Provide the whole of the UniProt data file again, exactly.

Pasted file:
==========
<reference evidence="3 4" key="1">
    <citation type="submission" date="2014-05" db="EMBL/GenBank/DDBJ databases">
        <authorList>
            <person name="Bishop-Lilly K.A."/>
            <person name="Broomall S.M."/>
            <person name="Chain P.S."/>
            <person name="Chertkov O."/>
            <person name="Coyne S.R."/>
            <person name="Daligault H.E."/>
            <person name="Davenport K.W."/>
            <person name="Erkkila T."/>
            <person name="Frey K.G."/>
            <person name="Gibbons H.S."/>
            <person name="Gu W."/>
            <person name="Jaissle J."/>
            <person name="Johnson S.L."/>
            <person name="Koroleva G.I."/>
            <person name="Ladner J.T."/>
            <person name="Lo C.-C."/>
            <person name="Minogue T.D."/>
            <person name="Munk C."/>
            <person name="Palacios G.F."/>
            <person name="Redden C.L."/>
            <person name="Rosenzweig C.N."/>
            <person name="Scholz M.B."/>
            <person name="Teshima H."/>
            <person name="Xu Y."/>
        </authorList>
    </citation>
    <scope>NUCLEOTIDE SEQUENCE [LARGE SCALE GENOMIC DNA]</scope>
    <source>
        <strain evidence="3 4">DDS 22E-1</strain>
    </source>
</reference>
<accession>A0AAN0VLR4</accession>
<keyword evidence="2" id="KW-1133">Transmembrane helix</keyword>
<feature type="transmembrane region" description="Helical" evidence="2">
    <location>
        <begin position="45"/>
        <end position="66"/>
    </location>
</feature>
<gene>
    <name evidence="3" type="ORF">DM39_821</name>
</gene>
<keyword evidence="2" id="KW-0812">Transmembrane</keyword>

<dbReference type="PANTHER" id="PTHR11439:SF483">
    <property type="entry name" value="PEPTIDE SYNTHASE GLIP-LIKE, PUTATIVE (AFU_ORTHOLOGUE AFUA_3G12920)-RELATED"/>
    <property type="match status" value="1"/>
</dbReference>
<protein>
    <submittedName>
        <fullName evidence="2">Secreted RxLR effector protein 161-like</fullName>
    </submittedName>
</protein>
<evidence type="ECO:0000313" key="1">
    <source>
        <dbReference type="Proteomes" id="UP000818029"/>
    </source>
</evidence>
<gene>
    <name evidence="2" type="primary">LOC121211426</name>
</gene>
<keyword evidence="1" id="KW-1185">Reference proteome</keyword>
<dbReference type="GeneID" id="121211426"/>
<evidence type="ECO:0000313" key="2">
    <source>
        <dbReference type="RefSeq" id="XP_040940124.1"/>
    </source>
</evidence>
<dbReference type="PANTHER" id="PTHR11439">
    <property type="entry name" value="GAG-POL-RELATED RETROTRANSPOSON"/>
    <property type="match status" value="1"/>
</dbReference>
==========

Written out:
<reference evidence="3 4" key="1">
    <citation type="submission" date="2014-05" db="EMBL/GenBank/DDBJ databases">
        <authorList>
            <person name="Bishop-Lilly K.A."/>
            <person name="Broomall S.M."/>
            <person name="Chain P.S."/>
            <person name="Chertkov O."/>
            <person name="Coyne S.R."/>
            <person name="Daligault H.E."/>
            <person name="Davenport K.W."/>
            <person name="Erkkila T."/>
            <person name="Frey K.G."/>
            <person name="Gibbons H.S."/>
            <person name="Gu W."/>
            <person name="Jaissle J."/>
            <person name="Johnson S.L."/>
            <person name="Koroleva G.I."/>
            <person name="Ladner J.T."/>
            <person name="Lo C.-C."/>
            <person name="Minogue T.D."/>
            <person name="Munk C."/>
            <person name="Palacios G.F."/>
            <person name="Redden C.L."/>
            <person name="Rosenzweig C.N."/>
            <person name="Scholz M.B."/>
            <person name="Teshima H."/>
            <person name="Xu Y."/>
        </authorList>
    </citation>
    <scope>NUCLEOTIDE SEQUENCE [LARGE SCALE GENOMIC DNA]</scope>
    <source>
        <strain evidence="3 4">DDS 22E-1</strain>
    </source>
</reference>
<accession>A0AAN0VLR4</accession>
<keyword evidence="2" id="KW-1133">Transmembrane helix</keyword>
<feature type="transmembrane region" description="Helical" evidence="2">
    <location>
        <begin position="45"/>
        <end position="66"/>
    </location>
</feature>
<gene>
    <name evidence="3" type="ORF">DM39_821</name>
</gene>
<keyword evidence="2" id="KW-0812">Transmembrane</keyword>

<dbReference type="PANTHER" id="PTHR11439:SF483">
    <property type="entry name" value="PEPTIDE SYNTHASE GLIP-LIKE, PUTATIVE (AFU_ORTHOLOGUE AFUA_3G12920)-RELATED"/>
    <property type="match status" value="1"/>
</dbReference>
<protein>
    <submittedName>
        <fullName evidence="2">Secreted RxLR effector protein 161-like</fullName>
    </submittedName>
</protein>
<evidence type="ECO:0000313" key="1">
    <source>
        <dbReference type="Proteomes" id="UP000818029"/>
    </source>
</evidence>
<gene>
    <name evidence="2" type="primary">LOC121211426</name>
</gene>
<keyword evidence="1" id="KW-1185">Reference proteome</keyword>
<dbReference type="GeneID" id="121211426"/>
<evidence type="ECO:0000313" key="2">
    <source>
        <dbReference type="RefSeq" id="XP_040940124.1"/>
    </source>
</evidence>
<dbReference type="PANTHER" id="PTHR11439">
    <property type="entry name" value="GAG-POL-RELATED RETROTRANSPOSON"/>
    <property type="match status" value="1"/>
</dbReference>